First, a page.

of the world: they are babbling (this is the beginning of language acquisition), exploring things with their mouth (soon that will include their feet too as they suck their toes), they are recognizing familiar people (and becoming anxious around strangers – separation anxiety is kicking in), and many babies are starting to roll over so they wake because they have unintentionally rolled onto their belly and this has woken them. They are confused and upset because they really wanted to be sleeping but that tiny brain processing information has resulted in some extra ‘practice’ of their new skill. All of this adds up to a very busy little brain that finds it difficult to switch off. As well as often having difficulty getting to sleep in the first place or resettling after being woken by their busy brains and bodies, when he wakes confused, your baby will call for help from the most important person in his world – you. Of course at any time if your baby suddenly becomes unsettled or wakeful, it’s important to check that there isn’t a medical reason for this or an impending illness such as sore ears or a urinary tract infection (babies generally wake when they wee if they have a UTI because it hurts), or if your baby has recently started family foods she isn’t upset by food sensitivities.
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Peninsula Kids – Autumn 2020
Once you have ruled out illness as a reason for sudden changes in your baby’s sleep patterns, consider your baby’s development: what new skills is your baby learning? Is she a bit more clingy during her awake times? Does she seem more sensitive right now? And try to see her wakefulness as a positive – she is not regressing, she is progressing.
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The good news is that, as your baby masters each new milestone, there will be spells of sound sleep again – until the next developmental leap! Pinky McKay is an internationally certified lactation consultant (IBCLC) and bestselling author of Sleeping Like a Baby, Parenting By Heart and 100 Ways to Calm the Crying (Penguin Random House). She is also the creator of Boobie bikkies all natural and organic health food cookies for breastfeeding mums. www.pinkymckay.com
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Your baby is learning and developing in leaps and bounds. She isn’t waking because you have done anything wrong. You aren’t encouraging ‘bad habits’ you are helping your baby feel secure as she grows through these intense developmental stages. You don’t have to justify your baby’s behavior with fancy labels or reasons for her waking (except perhaps, to yourself if it makes you feel better).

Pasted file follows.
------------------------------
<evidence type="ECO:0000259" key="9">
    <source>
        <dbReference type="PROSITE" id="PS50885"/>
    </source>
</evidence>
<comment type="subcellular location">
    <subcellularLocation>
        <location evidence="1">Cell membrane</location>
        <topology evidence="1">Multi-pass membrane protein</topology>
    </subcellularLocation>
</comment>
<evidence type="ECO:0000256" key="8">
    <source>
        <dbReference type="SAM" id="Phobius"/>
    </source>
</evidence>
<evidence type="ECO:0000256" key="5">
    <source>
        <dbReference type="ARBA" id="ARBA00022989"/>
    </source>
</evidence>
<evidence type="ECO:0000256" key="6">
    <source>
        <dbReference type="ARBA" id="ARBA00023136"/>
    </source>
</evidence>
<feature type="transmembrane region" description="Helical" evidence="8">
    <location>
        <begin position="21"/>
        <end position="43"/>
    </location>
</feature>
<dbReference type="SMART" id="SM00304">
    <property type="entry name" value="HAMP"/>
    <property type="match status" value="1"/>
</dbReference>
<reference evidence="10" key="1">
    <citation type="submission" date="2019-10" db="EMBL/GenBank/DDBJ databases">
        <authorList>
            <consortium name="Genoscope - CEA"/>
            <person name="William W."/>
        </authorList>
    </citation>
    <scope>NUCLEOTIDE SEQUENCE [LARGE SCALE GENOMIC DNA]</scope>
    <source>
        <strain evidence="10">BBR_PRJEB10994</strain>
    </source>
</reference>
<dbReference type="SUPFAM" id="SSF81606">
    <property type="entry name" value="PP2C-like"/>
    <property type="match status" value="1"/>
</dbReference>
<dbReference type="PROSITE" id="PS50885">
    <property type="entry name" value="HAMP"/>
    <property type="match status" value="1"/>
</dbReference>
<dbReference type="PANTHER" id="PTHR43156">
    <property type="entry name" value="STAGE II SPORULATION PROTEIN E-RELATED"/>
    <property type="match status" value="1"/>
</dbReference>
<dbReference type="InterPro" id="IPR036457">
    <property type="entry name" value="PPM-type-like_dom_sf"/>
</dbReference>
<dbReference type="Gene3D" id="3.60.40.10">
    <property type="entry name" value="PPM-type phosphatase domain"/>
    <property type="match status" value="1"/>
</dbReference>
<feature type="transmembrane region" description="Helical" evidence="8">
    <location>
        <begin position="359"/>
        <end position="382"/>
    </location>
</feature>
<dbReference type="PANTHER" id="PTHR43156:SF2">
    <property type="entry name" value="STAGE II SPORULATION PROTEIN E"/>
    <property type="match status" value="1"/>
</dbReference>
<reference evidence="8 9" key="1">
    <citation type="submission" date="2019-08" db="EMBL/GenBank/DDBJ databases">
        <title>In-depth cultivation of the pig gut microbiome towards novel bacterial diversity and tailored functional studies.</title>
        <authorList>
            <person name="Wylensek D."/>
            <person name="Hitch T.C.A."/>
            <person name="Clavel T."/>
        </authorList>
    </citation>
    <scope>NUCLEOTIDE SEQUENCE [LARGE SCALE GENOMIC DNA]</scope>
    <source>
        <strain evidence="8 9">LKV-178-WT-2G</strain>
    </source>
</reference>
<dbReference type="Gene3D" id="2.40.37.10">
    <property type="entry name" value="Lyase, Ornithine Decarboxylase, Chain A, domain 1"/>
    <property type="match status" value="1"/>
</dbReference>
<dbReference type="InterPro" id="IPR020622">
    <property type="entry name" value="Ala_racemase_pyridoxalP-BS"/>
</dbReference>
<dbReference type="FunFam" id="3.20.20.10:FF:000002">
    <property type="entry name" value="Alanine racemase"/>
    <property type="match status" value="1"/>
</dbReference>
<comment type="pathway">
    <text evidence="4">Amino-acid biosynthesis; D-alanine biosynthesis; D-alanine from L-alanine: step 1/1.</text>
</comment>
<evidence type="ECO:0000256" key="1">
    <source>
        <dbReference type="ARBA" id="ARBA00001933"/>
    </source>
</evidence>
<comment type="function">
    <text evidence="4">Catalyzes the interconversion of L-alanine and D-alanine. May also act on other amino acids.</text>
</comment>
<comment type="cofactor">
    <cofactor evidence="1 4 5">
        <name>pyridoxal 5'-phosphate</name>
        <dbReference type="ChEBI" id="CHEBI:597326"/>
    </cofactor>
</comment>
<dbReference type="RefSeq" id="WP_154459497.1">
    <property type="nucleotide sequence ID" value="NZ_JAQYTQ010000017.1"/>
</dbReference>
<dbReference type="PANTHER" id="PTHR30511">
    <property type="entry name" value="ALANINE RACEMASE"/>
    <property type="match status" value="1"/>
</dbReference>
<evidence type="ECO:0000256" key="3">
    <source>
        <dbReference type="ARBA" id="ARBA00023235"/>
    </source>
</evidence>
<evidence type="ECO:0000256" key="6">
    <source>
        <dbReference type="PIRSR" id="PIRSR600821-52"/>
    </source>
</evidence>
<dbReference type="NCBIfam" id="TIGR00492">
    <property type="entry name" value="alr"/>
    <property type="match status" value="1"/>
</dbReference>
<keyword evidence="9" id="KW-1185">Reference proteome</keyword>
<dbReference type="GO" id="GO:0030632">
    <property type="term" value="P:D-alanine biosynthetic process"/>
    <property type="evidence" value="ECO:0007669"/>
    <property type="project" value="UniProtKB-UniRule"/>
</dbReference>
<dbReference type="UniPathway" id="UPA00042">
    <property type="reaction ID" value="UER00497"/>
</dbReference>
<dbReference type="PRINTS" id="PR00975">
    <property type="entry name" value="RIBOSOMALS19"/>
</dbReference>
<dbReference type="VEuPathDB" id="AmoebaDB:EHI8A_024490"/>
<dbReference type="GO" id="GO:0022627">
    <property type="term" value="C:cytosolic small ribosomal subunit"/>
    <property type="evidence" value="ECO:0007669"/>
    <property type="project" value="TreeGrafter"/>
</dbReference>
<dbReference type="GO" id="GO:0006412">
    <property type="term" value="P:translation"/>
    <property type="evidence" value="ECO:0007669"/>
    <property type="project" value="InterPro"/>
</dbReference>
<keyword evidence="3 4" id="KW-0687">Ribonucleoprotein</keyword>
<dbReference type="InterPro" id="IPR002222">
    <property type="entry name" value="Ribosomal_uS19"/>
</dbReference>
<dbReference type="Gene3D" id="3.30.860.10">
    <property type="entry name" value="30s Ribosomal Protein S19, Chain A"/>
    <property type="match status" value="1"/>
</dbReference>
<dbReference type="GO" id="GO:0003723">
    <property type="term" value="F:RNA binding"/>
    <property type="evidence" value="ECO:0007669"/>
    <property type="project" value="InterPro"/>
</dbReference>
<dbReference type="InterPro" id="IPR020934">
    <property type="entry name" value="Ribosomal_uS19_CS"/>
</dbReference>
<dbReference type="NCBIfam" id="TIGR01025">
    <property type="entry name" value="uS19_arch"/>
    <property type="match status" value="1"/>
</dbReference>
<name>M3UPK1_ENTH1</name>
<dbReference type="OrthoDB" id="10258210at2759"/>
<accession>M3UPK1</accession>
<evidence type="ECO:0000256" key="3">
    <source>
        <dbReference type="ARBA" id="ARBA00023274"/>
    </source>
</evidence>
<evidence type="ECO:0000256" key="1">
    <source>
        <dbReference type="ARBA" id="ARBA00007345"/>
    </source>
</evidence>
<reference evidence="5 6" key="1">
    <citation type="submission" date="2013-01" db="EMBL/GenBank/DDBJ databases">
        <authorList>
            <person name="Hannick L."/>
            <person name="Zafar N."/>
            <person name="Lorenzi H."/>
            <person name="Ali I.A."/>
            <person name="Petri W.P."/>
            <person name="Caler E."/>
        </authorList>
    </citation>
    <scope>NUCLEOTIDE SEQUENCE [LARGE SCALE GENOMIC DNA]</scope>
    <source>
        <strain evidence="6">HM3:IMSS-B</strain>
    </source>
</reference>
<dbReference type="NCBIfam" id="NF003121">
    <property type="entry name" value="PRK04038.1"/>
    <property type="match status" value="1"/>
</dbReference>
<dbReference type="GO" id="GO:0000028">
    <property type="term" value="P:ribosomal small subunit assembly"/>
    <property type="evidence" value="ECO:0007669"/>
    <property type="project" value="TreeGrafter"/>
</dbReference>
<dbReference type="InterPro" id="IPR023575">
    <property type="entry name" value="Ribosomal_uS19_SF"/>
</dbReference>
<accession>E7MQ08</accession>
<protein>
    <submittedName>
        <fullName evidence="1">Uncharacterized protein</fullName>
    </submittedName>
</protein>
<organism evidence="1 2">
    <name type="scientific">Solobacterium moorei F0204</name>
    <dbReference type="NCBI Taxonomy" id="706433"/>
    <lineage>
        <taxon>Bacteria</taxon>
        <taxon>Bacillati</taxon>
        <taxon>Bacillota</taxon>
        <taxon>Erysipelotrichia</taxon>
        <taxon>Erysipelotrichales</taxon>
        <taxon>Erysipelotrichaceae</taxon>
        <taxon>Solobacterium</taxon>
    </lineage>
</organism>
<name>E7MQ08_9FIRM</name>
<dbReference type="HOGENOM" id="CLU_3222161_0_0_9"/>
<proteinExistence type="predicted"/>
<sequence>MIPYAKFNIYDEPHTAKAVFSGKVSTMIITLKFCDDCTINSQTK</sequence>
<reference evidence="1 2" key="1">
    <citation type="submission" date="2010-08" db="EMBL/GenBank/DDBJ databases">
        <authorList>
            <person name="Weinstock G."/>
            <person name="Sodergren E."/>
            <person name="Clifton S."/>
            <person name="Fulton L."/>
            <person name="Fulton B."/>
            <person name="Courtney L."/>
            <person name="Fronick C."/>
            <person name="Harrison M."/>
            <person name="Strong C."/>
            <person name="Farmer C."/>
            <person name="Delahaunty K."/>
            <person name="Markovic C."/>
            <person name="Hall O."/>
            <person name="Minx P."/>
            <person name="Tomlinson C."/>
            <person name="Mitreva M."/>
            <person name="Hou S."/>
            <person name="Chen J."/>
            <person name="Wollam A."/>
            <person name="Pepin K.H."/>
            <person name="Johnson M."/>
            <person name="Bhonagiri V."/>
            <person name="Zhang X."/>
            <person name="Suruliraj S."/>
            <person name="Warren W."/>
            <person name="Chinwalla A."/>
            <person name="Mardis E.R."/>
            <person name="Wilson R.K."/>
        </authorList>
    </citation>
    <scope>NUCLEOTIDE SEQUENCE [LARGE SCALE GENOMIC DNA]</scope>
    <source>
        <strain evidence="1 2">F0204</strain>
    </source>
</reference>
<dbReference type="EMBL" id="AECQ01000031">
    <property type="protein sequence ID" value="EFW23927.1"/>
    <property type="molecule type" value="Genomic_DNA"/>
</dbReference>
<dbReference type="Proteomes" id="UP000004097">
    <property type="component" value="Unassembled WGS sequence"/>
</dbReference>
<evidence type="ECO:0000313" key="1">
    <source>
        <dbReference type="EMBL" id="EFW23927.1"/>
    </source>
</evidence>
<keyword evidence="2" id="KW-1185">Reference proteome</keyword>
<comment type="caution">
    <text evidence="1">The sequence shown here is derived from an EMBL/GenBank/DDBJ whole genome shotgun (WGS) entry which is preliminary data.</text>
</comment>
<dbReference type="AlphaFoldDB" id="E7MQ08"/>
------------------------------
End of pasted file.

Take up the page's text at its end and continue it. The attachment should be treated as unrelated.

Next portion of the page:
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Essentials for your Labour By Yvette Julian-Arndt
MASSAGE ROLLER: We know that a big part of the birth partner's role involves massage. Given that labour can be long, using massage tools can help save their hands and give you a variety of sensations to manage different types of pain. There is a range of wooden rollers on the market, but a great hack is to cut about 30cm from a pool noodle. ESSENTIAL OILS: Using the senses in labour is great for distraction, calming and to relieve pain. Essential oils can be used in an electric burner or diffuser, on a tissue for inhalation, in the bath or mixed with a carrier oil for massage. Lemon is a great energiser; lavender promotes relaxation and Clary Sage can encourage contractions. Essentials oils are also a great way to personalise the birthing space or hospital room when used in a spray bottle. Be sure to use quality oils from a supplier you trust. HEAT PACK: Heat is a simple and effective pain relief option and works on our sensory receptors to reduce the perception of pain. Options include wheat bags, rice socks, gel packs or hot water bottles. Be sure to check with your hospital to see what kind they allow or provide. AFFIRMATIONS: Affirmations are a great tool to reduce fear and replace negative thoughts with positive ones. We have been programmed by society to think childbirth is something to be feared. We can change this belief and re-condition the mind to know that birth is a safe, positive experience and have you saying, “I CAN DO THIS”. You can place cards around the birth space and read the words for inspiration and distraction during the tough parts of labour. Audio tracks are also available so you can listen to affirmations to help you feel uplifted and empowered. Birth partners can also get ideas from the statements to encourage and support you.